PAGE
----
Recognizing the “right to die with dignity”, the Supreme Court on Friday legalized passive euthanasia in a landmark ruling. The Apex Court said that a person can make an advance "living will" authorising the withdrawal of all life support system if in the opinion of doctor he has reached an irreversible stage of terminal illness.
While allowing a person to make a living will, a five-judge Constitution Bench headed by Chief Justice Dipak Misra, however, attached strict conditions for executing "a living will that was made by a person in his normal state of health and mind".
The bench laid down guidelines on who would execute the will and how a nod for passive euthanasia would be granted by the medical board. The court also permitted a person to draft in advance a "living will" in case she/he slips into an incurable condition.
The court said the life support can be removed only after the statutory medical board declares patient to be incurable.
Euthanasia, mercy killing, refers to the act of putting to death painlessly of a patient who is suffering from an incurable, especially a painful, disease and condition as by withholding medical measures. In medical terms, there are two types of Euthanasia- active and passive.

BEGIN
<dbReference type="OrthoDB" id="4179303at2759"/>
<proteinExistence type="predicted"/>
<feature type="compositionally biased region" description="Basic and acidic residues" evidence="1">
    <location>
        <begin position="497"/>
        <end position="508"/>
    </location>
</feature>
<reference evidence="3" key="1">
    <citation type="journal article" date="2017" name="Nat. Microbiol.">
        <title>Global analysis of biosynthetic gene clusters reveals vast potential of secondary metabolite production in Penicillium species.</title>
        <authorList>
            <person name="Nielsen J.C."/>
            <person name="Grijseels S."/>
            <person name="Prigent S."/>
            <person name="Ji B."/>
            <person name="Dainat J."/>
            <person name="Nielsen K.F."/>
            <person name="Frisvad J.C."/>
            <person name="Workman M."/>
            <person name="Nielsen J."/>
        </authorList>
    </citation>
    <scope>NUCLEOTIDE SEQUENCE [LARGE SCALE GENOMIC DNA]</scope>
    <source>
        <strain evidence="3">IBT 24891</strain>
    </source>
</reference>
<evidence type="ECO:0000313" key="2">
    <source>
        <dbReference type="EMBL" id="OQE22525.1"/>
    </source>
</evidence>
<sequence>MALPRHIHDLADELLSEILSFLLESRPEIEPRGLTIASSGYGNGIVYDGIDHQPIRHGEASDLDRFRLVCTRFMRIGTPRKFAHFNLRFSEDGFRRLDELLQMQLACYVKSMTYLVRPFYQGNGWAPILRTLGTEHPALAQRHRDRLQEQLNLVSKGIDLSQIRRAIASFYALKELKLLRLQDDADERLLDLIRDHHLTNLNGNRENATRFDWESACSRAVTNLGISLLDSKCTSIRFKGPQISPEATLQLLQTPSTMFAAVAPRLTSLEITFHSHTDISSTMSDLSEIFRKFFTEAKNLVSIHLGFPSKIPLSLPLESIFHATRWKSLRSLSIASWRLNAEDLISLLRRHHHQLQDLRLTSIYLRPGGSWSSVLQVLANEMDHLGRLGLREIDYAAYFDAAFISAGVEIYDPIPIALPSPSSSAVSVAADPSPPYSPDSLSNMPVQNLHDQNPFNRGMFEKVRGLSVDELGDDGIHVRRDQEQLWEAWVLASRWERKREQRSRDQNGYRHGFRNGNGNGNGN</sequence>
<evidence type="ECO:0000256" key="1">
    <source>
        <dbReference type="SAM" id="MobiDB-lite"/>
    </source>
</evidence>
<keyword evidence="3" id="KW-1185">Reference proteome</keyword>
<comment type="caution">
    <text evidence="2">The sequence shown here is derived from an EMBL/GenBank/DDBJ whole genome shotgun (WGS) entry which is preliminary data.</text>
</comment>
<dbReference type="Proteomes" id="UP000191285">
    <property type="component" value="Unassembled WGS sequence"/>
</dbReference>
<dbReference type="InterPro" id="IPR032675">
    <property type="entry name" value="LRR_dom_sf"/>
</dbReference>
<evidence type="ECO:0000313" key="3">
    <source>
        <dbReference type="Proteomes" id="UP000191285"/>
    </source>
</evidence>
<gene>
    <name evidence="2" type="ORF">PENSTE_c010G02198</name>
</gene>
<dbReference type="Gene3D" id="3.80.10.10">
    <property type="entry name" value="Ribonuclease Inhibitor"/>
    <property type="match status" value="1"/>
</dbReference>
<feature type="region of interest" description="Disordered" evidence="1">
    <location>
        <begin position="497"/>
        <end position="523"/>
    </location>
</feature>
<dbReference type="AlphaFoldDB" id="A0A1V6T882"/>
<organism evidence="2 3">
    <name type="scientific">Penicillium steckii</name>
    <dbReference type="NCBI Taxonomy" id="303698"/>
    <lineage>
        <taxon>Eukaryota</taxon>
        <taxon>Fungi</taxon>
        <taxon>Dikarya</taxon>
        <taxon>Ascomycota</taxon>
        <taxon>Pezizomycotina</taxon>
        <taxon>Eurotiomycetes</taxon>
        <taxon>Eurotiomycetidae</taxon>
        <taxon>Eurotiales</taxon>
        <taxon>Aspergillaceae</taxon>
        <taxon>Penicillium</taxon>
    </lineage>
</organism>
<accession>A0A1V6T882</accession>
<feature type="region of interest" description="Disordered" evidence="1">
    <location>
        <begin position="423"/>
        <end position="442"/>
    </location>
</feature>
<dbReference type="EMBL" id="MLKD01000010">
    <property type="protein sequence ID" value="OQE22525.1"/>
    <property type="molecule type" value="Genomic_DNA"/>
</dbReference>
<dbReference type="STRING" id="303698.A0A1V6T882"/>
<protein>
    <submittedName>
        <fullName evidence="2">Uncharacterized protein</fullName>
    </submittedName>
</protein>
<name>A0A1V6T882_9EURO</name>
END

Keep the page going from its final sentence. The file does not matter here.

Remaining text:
In active euthanasia, a person or medical professionals directly and deliberately do something for the death of the suffering patient. Whereas in passive euthanasia, either the medical professionals don’t do something necessary to keep the patient alive or they stop making efforts that keep the patient alive. For example, switching off the life-support machines and don’t give life-extending drugs.
But, some people think that there is not much difference between passive euthanasia and active euthanasia since stopping treatment is a deliberate act and the debate over the distinction of euthanasia still continues.
While, the Supreme Court bench comprising Justice A.K.Sikri, Justice A.M. Khanwilkar, Justice D.Y. Chandrachud and Justice Ashok Bhushan also said that its guidelines and directives shall remain in force till a legislation is brought to deal with the issue.
(Inputs from IANS)